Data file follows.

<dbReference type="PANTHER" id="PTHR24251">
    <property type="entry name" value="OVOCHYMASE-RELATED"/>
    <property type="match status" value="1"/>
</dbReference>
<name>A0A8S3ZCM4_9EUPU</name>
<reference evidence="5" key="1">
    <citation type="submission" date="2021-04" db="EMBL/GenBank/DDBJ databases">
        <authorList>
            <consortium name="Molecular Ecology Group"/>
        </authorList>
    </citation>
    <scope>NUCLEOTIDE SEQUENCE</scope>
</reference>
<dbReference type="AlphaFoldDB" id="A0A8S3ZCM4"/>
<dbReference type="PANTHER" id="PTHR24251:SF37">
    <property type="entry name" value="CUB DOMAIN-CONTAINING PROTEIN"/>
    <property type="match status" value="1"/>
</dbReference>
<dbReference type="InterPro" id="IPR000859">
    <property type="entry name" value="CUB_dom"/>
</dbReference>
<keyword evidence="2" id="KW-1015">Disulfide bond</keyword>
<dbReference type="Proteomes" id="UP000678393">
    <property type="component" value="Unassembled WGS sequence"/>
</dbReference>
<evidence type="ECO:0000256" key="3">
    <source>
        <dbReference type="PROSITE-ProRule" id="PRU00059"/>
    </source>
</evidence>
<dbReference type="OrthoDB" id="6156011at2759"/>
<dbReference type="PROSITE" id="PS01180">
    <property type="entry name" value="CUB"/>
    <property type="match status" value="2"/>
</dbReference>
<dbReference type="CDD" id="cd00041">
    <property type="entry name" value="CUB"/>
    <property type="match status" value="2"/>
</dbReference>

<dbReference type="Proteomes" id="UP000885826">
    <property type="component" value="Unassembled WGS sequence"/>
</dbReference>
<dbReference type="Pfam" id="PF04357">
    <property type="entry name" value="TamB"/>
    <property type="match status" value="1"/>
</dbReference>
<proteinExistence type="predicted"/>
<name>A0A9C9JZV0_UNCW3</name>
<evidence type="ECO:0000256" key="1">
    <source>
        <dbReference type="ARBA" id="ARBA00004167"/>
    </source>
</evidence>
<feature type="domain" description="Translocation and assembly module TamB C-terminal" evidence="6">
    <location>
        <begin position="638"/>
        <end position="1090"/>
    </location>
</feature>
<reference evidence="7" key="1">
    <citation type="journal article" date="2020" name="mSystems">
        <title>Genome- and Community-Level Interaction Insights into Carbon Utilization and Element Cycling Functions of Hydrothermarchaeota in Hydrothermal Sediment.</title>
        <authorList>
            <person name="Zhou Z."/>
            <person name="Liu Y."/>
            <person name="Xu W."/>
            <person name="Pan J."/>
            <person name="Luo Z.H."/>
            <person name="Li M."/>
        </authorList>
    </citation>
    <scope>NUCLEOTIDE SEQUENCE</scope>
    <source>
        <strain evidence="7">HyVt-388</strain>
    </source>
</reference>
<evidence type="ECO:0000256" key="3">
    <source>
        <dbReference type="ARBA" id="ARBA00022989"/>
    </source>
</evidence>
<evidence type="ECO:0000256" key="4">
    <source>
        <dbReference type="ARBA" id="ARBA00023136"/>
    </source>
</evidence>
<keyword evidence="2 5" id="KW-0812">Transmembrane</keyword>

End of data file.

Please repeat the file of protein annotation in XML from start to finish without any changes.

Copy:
<dbReference type="PANTHER" id="PTHR24251">
    <property type="entry name" value="OVOCHYMASE-RELATED"/>
    <property type="match status" value="1"/>
</dbReference>
<name>A0A8S3ZCM4_9EUPU</name>
<reference evidence="5" key="1">
    <citation type="submission" date="2021-04" db="EMBL/GenBank/DDBJ databases">
        <authorList>
            <consortium name="Molecular Ecology Group"/>
        </authorList>
    </citation>
    <scope>NUCLEOTIDE SEQUENCE</scope>
</reference>
<dbReference type="AlphaFoldDB" id="A0A8S3ZCM4"/>
<dbReference type="PANTHER" id="PTHR24251:SF37">
    <property type="entry name" value="CUB DOMAIN-CONTAINING PROTEIN"/>
    <property type="match status" value="1"/>
</dbReference>
<dbReference type="InterPro" id="IPR000859">
    <property type="entry name" value="CUB_dom"/>
</dbReference>
<keyword evidence="2" id="KW-1015">Disulfide bond</keyword>
<dbReference type="Proteomes" id="UP000678393">
    <property type="component" value="Unassembled WGS sequence"/>
</dbReference>
<evidence type="ECO:0000256" key="3">
    <source>
        <dbReference type="PROSITE-ProRule" id="PRU00059"/>
    </source>
</evidence>
<dbReference type="OrthoDB" id="6156011at2759"/>
<dbReference type="PROSITE" id="PS01180">
    <property type="entry name" value="CUB"/>
    <property type="match status" value="2"/>
</dbReference>
<dbReference type="CDD" id="cd00041">
    <property type="entry name" value="CUB"/>
    <property type="match status" value="2"/>
</dbReference>

<dbReference type="Proteomes" id="UP000885826">
    <property type="component" value="Unassembled WGS sequence"/>
</dbReference>
<dbReference type="Pfam" id="PF04357">
    <property type="entry name" value="TamB"/>
    <property type="match status" value="1"/>
</dbReference>
<proteinExistence type="predicted"/>
<name>A0A9C9JZV0_UNCW3</name>
<evidence type="ECO:0000256" key="1">
    <source>
        <dbReference type="ARBA" id="ARBA00004167"/>
    </source>
</evidence>
<feature type="domain" description="Translocation and assembly module TamB C-terminal" evidence="6">
    <location>
        <begin position="638"/>
        <end position="1090"/>
    </location>
</feature>
<reference evidence="7" key="1">
    <citation type="journal article" date="2020" name="mSystems">
        <title>Genome- and Community-Level Interaction Insights into Carbon Utilization and Element Cycling Functions of Hydrothermarchaeota in Hydrothermal Sediment.</title>
        <authorList>
            <person name="Zhou Z."/>
            <person name="Liu Y."/>
            <person name="Xu W."/>
            <person name="Pan J."/>
            <person name="Luo Z.H."/>
            <person name="Li M."/>
        </authorList>
    </citation>
    <scope>NUCLEOTIDE SEQUENCE</scope>
    <source>
        <strain evidence="7">HyVt-388</strain>
    </source>
</reference>
<evidence type="ECO:0000256" key="3">
    <source>
        <dbReference type="ARBA" id="ARBA00022989"/>
    </source>
</evidence>
<evidence type="ECO:0000256" key="4">
    <source>
        <dbReference type="ARBA" id="ARBA00023136"/>
    </source>
</evidence>
<keyword evidence="2 5" id="KW-0812">Transmembrane</keyword>